On the left, shifting hormone levels over time. On the right, work (gray) and sleep (black) hours of NASA staff on Martian time gradually cycle around the clock.
Mars has an ever-so-slightly longer day than we do: 24 hours and 39 minutes, to be exact. To control solar-powered rovers like Phoenix and Curiosity, NASA teams must shift their sleeping cycles to match, and it’s a lot harder than it sounds: that fraction of an hour extra means that their sleep schedules creep every day, so while 1 pm might be the middle of the night one week, say, it will have become breakfast time by the next. Staying on Mars time is so grueling that staff for the Sojourner rover in 1997 bailed on the schedule a third of the way through the mission.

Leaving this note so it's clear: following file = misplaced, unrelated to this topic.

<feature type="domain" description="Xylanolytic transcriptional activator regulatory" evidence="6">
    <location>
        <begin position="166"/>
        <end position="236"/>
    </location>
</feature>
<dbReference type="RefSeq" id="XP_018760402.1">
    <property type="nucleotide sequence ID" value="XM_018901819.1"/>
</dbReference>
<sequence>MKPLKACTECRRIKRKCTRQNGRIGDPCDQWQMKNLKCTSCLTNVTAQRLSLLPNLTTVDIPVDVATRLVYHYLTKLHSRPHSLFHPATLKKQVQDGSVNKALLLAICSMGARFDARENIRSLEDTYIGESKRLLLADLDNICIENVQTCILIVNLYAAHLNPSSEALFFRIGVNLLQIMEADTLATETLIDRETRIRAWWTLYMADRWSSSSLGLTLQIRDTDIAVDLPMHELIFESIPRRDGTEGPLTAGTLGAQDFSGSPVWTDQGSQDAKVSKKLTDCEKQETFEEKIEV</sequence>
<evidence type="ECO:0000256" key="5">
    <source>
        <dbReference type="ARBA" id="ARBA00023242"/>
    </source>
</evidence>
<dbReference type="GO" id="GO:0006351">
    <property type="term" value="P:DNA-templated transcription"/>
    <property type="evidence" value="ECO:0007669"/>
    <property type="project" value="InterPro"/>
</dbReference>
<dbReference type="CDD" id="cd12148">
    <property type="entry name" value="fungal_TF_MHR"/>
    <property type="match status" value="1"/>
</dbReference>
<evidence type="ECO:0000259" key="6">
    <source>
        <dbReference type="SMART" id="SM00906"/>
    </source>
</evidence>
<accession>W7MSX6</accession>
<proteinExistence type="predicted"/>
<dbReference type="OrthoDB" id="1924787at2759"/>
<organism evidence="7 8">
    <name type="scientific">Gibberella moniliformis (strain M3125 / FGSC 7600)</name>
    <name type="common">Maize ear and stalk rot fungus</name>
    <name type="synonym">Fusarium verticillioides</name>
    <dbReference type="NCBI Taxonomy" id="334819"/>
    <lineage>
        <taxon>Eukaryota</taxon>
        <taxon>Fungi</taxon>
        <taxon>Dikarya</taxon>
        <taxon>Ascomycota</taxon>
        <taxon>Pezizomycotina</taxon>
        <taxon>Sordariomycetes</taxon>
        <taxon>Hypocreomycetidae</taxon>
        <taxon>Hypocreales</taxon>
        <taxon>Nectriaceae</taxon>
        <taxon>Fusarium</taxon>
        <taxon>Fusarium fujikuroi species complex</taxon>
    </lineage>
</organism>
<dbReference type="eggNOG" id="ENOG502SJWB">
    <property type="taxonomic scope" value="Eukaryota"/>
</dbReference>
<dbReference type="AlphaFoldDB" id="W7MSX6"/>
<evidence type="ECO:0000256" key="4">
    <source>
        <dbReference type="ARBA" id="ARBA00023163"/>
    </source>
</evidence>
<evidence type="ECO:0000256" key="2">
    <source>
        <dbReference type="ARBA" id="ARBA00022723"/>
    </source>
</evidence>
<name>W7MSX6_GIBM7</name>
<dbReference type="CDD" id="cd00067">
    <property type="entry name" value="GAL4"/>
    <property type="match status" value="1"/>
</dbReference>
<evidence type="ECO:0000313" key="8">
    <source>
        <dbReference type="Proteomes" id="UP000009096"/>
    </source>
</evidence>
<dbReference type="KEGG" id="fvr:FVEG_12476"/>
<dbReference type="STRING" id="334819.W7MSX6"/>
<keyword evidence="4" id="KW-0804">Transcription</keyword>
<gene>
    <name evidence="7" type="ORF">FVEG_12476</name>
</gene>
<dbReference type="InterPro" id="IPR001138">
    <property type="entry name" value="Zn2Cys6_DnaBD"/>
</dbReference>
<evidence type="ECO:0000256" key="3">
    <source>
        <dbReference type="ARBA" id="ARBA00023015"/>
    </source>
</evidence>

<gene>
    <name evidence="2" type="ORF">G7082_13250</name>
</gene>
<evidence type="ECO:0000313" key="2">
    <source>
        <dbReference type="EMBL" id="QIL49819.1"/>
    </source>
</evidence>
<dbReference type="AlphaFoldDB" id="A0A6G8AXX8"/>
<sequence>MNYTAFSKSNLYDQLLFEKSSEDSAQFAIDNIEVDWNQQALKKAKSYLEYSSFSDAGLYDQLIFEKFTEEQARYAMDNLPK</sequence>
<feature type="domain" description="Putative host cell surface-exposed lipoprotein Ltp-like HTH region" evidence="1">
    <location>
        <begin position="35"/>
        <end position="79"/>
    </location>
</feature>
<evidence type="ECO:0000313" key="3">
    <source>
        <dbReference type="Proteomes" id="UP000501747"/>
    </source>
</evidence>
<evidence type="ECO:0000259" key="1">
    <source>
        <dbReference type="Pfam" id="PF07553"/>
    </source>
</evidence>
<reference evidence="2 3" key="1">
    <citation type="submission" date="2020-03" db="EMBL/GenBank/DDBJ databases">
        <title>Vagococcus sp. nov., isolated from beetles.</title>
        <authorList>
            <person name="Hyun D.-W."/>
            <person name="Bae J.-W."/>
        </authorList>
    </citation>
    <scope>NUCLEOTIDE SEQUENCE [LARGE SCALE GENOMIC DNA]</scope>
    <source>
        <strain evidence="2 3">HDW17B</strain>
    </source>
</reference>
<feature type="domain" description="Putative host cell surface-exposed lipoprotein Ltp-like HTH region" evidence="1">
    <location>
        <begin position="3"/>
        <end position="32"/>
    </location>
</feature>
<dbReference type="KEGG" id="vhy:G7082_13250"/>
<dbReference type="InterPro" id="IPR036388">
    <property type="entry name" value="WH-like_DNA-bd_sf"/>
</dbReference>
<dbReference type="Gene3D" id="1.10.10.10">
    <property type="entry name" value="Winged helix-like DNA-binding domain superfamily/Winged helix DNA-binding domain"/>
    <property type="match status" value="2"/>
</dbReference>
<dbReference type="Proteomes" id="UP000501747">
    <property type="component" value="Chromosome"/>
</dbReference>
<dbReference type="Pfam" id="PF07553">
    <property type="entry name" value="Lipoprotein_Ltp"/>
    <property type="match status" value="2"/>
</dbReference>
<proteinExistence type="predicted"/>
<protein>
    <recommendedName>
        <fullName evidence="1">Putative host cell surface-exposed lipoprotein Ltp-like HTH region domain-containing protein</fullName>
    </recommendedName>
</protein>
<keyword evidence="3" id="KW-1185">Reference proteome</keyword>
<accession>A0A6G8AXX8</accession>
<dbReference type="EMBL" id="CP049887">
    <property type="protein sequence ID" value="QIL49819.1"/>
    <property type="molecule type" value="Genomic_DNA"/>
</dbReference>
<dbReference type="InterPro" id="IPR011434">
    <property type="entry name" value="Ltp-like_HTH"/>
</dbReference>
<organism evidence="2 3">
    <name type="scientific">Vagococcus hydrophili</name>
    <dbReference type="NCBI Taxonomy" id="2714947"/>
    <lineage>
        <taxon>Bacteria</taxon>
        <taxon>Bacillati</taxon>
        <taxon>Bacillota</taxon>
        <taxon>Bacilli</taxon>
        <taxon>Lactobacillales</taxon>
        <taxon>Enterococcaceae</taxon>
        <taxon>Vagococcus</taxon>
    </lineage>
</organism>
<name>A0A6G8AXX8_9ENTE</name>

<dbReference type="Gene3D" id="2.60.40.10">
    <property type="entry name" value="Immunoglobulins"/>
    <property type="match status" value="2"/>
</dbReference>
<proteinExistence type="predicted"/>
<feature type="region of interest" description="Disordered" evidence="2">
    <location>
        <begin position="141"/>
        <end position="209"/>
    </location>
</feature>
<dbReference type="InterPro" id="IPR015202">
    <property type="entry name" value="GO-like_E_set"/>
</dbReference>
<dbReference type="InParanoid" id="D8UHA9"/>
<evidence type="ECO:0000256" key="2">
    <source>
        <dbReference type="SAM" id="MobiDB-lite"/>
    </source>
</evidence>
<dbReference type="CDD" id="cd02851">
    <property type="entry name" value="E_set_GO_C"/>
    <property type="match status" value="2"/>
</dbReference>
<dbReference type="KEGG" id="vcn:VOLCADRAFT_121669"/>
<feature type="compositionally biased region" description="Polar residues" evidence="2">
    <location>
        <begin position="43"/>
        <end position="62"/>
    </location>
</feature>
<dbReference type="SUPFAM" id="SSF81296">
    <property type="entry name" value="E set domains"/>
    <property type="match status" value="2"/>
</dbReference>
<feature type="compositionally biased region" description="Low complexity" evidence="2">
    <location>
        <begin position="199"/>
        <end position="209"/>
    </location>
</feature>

One private space company says it may claim a portion of the coveted Google Lunar X Prize in the near future–all it has to do is land a robot on the moon, travel roughly 1,640 feet, and then send data back to Earth.
The company, Astrobotic Technology, announced this week that it’s getting serious about the moon mission–it reserved a seat for its robot on SpaceX’s Falcon 9 rocket. Currently scheduled to launch in December 2013, the rocket will shuttle the company’s Red Rover to lunar orbit, where Astrobotic Technology hopes to complete the tasks set for it to claim $24 million of the $30 million prize.
So far, this is how the itinerary should play out: